Plug-in hybrids - PHEVs - could revolutionize the impact cars have on the environment...if only they had the right battery.
General Motors, Toyota, and other auto manufacturers hope to put their first plug-ins on sales floors by the year 2010. When they do, all you'll have to do is plug your vehicle into a regular 120-volt electrical socket, charge the car for several hours overnight, and drive away. You won't need a single drop of gasoline! In fact, because electricity is cheaper than gasoline, the fuel cost is expected to be the equivalent of less than $1/gallon of gas.
Here at the North American Auto Show, car makers are trumpeting their fuel-efficient plug-ins with the same zeal that's being devoted to their gas-guzzling SUVs and luxury vehicles. Why?
Jennifer Moore, Corporate News Manager for Ford Motor Company, says, "Automakers respond to consumer choice. We wanted to do the right thing for the environment, but we also listened to what people said they wanted to buy." Score one for green consumer demand!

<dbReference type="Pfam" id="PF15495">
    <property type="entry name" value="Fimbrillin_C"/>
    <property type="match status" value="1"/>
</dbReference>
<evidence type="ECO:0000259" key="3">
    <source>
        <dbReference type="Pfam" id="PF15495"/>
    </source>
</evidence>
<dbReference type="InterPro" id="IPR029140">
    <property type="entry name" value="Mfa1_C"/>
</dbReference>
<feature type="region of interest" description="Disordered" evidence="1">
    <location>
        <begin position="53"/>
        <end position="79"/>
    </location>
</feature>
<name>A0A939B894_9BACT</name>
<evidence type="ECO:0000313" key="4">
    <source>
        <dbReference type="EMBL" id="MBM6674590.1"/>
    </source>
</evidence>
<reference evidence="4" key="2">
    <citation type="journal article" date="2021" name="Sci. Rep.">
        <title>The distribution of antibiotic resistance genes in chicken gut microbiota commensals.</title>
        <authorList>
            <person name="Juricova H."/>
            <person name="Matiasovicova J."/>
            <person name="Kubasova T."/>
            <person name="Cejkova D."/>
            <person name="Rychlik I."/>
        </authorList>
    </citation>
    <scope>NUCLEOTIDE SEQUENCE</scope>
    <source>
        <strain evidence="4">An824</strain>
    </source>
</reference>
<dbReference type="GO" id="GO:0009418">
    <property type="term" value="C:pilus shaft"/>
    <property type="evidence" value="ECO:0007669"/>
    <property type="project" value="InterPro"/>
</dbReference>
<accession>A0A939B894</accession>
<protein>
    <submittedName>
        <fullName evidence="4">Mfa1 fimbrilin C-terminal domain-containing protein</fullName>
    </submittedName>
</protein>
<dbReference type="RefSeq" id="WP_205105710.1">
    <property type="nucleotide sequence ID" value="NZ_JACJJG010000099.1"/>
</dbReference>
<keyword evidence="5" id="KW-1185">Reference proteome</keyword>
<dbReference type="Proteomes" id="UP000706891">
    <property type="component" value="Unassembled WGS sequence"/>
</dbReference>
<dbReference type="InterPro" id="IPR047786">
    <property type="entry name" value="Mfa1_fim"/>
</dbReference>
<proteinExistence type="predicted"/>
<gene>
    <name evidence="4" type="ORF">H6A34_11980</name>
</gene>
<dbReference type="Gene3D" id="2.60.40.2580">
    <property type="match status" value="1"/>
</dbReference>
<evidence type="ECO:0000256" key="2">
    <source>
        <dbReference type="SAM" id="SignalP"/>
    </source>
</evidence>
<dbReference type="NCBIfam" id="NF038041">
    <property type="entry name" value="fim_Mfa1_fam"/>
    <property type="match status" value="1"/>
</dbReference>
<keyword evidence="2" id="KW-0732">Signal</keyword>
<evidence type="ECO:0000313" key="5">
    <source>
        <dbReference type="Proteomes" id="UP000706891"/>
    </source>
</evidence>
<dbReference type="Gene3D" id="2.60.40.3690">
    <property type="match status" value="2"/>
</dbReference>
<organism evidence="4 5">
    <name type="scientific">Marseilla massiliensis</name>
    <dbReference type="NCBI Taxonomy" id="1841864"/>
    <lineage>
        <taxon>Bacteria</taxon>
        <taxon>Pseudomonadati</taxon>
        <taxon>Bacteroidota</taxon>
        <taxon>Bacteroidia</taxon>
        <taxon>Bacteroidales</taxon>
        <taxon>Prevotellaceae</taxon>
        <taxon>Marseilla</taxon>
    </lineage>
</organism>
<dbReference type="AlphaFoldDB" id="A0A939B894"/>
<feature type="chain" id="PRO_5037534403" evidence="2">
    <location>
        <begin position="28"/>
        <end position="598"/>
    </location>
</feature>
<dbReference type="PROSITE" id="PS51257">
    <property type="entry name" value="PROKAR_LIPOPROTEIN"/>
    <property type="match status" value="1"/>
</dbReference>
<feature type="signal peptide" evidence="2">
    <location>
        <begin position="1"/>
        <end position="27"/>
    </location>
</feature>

Still, plug-ins are at least two years away from occupying a spot on your driveway. What's holding manufacturers up is their need to perfect the lithium-ion battery they're all using to store the car's electric power. The battery is complicated to engineer, expensive to make, and tricky to integrate with the rest of the car design.
At a press conference earlier today, I asked Tony Clarke, President for General Motors North America, why all the automotive companies couldn't band together to pool research resources and accelerate battery development.
Clarke initially responded with the traditional corporate-think response: "The first company that brings the battery technology to market will have tremendous consumer advantage." In other words, there's a lot of money at stake.
But when pressed, Clarke acknowledged that the sooner all companies have the technology, the faster automakers will be able to profit from what is clearly the next wave in energy-efficient automotive technology. If other companies collaborate, "we'd love to be a part of that," GM's Clarke said.
Clearly, the sooner that happens, the sooner the environment and public health will benefit as well.